The Future of Cloud-Based Music Streaming
March 14th, 2011 By: Olafur Ingthorsson
Cloud computing is gradually revolutionizing the music industry and the way digital music is being consumed. Instead of buying and downloading (digital download) songs over the internet, consumers are accessing to them via the cloud in the form of on-demand streaming services. This also brings new services that helps users to create playlists and receive recommendations for songs and bands according to their music interests.
Cloud-based music services
Due to its enormous penetration and coverage, the mobile phone has become the device of choice for enabling cloud-based music services. As the leader in the traditional music download industry, Apple is currently preparing its iTunes music store to become a streaming service, perhaps to counteract its stalling music download sales figures. To separate itself from several other competing current streaming music services like Sony’s Music Unlimited, Pandora, Rhapsody and Spotify, Apple is focusing on providing higher-quality music for both its download and future streaming services. Google obviously has its own plans for digital music streaming for Android handsets and has been rumored to be working on a cloud-based digital music service, although it has not yet announced the relevant app or service. It’s possible that the Google music service will be integrated with Android Market, similar to the recent book tab. In fact though, hackers have already found a way to implement a streaming music service by inserting the music player from Android version 3.0, known as the Honeycomb, into adapted Android smartphones.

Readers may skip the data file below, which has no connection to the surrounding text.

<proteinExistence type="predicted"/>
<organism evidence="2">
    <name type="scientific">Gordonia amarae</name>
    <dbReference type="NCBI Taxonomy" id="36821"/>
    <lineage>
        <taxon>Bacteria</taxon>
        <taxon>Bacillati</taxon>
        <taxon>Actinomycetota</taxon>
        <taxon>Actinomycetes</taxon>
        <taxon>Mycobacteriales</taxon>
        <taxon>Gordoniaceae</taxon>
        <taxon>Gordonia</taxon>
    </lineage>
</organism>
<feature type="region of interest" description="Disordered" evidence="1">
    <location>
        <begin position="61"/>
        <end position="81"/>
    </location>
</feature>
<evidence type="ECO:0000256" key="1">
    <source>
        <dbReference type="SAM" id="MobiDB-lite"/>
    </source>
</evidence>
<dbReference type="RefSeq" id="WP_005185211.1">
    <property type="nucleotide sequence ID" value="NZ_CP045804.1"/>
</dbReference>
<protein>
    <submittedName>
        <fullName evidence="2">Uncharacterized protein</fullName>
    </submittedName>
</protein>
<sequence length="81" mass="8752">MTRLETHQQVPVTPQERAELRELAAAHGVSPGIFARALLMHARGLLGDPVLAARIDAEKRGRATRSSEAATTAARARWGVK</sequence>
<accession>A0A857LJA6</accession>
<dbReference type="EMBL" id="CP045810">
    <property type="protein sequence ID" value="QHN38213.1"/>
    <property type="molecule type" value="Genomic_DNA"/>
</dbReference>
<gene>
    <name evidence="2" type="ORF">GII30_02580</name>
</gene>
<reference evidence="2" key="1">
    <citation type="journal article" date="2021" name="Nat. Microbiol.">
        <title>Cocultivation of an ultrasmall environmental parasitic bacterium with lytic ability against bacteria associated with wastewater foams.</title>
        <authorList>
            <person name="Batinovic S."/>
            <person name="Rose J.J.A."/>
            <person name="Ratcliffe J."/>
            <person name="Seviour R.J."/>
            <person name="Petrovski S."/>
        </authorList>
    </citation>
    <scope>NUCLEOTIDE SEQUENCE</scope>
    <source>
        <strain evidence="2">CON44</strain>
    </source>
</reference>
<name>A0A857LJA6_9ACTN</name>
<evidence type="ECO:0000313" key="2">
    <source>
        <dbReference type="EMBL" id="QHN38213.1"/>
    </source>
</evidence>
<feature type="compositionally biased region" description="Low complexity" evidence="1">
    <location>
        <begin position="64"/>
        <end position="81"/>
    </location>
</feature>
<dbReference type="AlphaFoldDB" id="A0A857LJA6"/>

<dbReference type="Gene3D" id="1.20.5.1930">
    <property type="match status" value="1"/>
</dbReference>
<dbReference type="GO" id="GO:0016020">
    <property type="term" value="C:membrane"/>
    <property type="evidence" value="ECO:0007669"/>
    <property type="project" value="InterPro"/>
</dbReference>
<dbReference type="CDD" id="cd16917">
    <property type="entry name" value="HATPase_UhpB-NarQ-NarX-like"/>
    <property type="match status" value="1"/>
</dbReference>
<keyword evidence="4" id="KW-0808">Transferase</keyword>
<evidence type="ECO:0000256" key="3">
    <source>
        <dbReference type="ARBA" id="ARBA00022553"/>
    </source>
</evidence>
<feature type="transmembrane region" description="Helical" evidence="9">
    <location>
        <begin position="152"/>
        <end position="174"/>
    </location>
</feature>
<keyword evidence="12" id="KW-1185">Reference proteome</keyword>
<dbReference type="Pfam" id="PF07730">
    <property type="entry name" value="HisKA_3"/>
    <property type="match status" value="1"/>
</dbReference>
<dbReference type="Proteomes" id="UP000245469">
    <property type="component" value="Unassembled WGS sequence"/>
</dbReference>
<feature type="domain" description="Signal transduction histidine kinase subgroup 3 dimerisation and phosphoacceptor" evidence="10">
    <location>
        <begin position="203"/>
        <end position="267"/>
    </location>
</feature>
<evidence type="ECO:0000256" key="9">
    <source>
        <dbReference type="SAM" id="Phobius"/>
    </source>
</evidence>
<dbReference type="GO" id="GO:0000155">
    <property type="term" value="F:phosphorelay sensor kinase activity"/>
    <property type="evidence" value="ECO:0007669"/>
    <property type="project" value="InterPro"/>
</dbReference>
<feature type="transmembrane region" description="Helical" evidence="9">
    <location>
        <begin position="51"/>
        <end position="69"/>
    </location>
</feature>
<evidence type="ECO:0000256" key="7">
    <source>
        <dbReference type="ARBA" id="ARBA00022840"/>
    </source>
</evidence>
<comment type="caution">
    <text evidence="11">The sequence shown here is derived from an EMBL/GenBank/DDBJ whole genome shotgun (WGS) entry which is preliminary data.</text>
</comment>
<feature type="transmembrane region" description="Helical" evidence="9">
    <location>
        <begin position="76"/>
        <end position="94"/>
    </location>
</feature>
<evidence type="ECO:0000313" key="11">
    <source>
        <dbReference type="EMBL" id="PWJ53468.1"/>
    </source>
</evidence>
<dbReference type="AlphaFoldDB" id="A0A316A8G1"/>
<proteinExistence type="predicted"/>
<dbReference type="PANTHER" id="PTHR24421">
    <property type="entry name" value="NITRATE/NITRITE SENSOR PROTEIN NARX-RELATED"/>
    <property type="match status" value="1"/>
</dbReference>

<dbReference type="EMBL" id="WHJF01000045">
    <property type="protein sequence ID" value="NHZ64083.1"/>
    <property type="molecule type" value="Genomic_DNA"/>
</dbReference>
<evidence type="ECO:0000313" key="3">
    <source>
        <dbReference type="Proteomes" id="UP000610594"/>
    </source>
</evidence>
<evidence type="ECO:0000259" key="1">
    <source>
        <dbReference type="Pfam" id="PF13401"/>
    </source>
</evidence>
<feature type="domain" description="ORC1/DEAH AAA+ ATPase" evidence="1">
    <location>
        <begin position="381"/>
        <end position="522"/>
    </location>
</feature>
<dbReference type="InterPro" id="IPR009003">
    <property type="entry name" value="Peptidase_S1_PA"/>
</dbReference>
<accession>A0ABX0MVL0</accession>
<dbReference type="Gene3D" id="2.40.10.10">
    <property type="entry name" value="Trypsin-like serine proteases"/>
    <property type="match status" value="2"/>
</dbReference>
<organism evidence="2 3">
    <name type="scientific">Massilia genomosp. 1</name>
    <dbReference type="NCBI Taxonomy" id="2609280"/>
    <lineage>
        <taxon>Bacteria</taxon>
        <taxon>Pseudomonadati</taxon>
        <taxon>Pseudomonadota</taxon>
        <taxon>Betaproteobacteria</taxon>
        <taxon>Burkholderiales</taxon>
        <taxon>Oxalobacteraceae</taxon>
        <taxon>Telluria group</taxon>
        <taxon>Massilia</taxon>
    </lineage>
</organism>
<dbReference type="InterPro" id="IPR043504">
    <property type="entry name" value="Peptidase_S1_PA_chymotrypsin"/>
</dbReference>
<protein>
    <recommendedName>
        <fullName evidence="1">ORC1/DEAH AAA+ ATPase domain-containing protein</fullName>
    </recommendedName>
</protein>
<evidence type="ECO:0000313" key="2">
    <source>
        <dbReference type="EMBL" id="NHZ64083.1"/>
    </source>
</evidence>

When it comes to smartphones, service providers like Spotify provide a premium service supporting music streaming over WiFi and 2.5/3G networks. If the network connection is poor, users can store songs and playlists in offline mode as well. Users can also sync their mobile and computer so that playlists are identical on each device. The Music and Copyright blog provides a good overview of the current cloud-based music service providers and which of them already offer support for mobile phones.
Smartphone streaming is the future
Some music industry professionals, such as Christian Ward, the digital music PR specialist from Clarity Communications, are claiming that any future for music streaming has to have mobile/smartphone as its focus. Such a claim can be substantiated by several developments. For example, last month the San Francisco-based music streaming service Pandora Media filed for an initial public offering (IPO), a move that was largely affected by the skyrocketing use of its online radio service’s smartphone apps. In the past year Pandora’s registered user base has nearly doubled, mainly due to the smartphone apps, which are nearing 80 million users. Spotify, with its approximately 10 million users is planning on launching a Pandora-like mobile streaming music service, expecting a significant growth in its user base.
While some of the cloud-based streaming music service providers are charging a premium for mobile streaming, Pandora is among those offering free ad-supported versions. To obtain a large subscriber base it seems that free opt-in services with mobile ads will be the model of choice for the masses, while a smaller segment of users will prefer to pay a premium to obtain ad-free music streaming to their handsets.
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